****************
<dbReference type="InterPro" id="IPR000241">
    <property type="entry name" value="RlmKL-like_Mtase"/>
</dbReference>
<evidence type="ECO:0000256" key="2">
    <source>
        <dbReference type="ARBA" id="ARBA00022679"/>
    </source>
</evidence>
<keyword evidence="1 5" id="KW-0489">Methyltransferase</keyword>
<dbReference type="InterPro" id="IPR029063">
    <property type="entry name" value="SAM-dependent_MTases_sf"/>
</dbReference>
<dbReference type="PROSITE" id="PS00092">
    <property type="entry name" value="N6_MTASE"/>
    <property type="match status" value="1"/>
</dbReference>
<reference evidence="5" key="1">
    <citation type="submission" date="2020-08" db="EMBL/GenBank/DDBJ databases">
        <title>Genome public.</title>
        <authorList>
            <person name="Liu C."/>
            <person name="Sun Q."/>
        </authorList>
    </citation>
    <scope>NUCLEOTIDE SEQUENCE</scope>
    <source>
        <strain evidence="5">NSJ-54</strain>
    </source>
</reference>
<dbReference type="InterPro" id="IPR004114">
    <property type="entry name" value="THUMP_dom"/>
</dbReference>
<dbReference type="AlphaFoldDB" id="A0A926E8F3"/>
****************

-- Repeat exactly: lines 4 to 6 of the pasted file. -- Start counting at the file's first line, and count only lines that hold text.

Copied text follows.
<evidence type="ECO:0000256" key="2">
    <source>
        <dbReference type="ARBA" id="ARBA00022679"/>